Interesting hints from practice
On this page we have collected some tips and background information for you, for instance on the fuel consumption and corrosion subjects.
Tip 1: Optimal heating with clean boilers
Just a few millimeters deposits in the boiler increase fuel consumption by 8-13%. Take a look at your heating boiler! Check the deposits - and read the percentage of fuel oil you can save in the table.
Our recommendation: Sotin heating boiler cleaner
It cleans boilers quickly and thoroughly and protects the environment.
1st step: Turn off the burner and open the heating boiler room.
2nd step: Spray the boiler dirty inner surfaces with Sotin heating boiler cleaner and let it briefly work. Then heat the boiler. Afterwards, the strongest soot and sulfate deposits will be removed. The boiler surface will shine and can optimally transfer heat again.
3rd step: After cooling, re-open the heating boiler and vacuum the residues lying on the boiler bottom with the soot cleaner (e.g. Sotin NT2). That's it.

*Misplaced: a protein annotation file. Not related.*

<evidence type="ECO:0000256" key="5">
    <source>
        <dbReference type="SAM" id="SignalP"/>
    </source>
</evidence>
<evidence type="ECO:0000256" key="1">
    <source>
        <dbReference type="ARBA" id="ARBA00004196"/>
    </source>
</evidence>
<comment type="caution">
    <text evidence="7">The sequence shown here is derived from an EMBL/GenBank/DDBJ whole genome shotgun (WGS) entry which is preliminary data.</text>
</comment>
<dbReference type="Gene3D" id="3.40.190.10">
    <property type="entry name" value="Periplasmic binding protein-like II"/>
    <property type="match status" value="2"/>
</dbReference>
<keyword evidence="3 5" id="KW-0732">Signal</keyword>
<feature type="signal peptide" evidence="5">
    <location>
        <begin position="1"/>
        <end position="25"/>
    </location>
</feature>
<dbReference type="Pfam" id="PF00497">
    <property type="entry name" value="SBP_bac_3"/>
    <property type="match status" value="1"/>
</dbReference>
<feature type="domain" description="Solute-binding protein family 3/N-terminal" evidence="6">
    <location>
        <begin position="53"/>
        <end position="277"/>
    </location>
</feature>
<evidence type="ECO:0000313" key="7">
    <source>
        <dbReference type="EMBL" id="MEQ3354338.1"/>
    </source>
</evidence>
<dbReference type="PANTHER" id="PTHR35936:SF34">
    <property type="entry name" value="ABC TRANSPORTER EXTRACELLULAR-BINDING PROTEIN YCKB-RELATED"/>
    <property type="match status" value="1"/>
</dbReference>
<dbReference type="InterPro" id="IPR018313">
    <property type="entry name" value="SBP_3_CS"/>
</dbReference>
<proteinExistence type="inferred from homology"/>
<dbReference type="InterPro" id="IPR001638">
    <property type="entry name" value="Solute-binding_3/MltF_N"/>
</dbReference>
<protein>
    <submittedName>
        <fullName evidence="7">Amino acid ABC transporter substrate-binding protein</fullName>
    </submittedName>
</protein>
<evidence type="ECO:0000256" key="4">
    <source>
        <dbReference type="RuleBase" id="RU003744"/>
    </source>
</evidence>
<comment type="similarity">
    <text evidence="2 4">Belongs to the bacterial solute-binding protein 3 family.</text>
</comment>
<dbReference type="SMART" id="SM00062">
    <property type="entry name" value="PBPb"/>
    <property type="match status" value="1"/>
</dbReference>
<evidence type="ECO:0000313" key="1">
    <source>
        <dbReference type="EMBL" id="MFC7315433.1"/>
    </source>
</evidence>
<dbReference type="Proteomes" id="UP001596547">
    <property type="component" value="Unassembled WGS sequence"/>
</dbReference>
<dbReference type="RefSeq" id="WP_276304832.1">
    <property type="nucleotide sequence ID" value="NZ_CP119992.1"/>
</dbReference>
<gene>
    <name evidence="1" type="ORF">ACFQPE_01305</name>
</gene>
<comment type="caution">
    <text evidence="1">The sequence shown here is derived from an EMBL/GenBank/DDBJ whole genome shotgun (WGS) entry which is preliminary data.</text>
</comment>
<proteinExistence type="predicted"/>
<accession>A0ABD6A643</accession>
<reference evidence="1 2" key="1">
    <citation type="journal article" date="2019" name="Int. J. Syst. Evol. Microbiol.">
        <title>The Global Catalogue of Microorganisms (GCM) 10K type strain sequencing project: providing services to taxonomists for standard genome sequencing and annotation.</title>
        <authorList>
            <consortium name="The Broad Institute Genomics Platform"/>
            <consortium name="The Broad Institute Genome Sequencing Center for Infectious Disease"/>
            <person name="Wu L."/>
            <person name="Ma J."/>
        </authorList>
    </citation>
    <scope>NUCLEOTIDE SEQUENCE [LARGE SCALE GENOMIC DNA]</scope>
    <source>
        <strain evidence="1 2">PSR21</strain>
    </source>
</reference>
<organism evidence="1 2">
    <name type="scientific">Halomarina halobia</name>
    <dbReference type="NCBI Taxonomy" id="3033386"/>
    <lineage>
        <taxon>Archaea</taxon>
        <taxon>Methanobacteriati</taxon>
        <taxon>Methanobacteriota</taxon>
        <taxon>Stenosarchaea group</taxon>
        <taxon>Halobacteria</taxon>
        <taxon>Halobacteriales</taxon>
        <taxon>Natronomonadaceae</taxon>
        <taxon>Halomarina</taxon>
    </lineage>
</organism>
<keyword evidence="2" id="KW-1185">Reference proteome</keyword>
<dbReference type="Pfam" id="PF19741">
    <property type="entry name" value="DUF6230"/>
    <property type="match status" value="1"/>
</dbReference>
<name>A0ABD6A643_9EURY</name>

TIP 2: Corrosion test for heaters
Heating water test - in just 3 minutes a reliable diagnosis
Fill a transparent container with the fluid of any heating element included in the heating system.
Background information on the subject of corrosion
Corrosion is the decomposition of metals and alloys by chemical and electrochemical processes.
A chemical attack is mainly due to the oxygen in the water; but also carbon dioxide and, especially in industrial areas, the sulphur dioxide and sulphuric acid in the air have a highly corrosive action. The smoother the surface, the less aggressive the chemical attack.
Electrochemical attack is caused by the formation of galvanic elements. If two metals with different electrical potential come into contact with each other conductively (zinc rain gutters on a copper roof, iron rivets on aluminum), the less noble metal will dissolve. This phenomenon can also occur in the heating system when different metals are present.
Tip 3: ph-value and water hardness
Calcium and magnesium components, present in water as largely dissolved, are responsible for overall water hardness. These components decompose when water is heated and form the dreaded scale. As a unit of measurement for water hardness applies the German degree of hardness, °dH shortly. One °dH is equivalent to 10 mg/1 l water.
Water hardness in °dH and water description
Water hardness 0–4: very soft
Water hardness 4–8: soft
Water hardness 8–20:hard
Water hardness above 20: very hard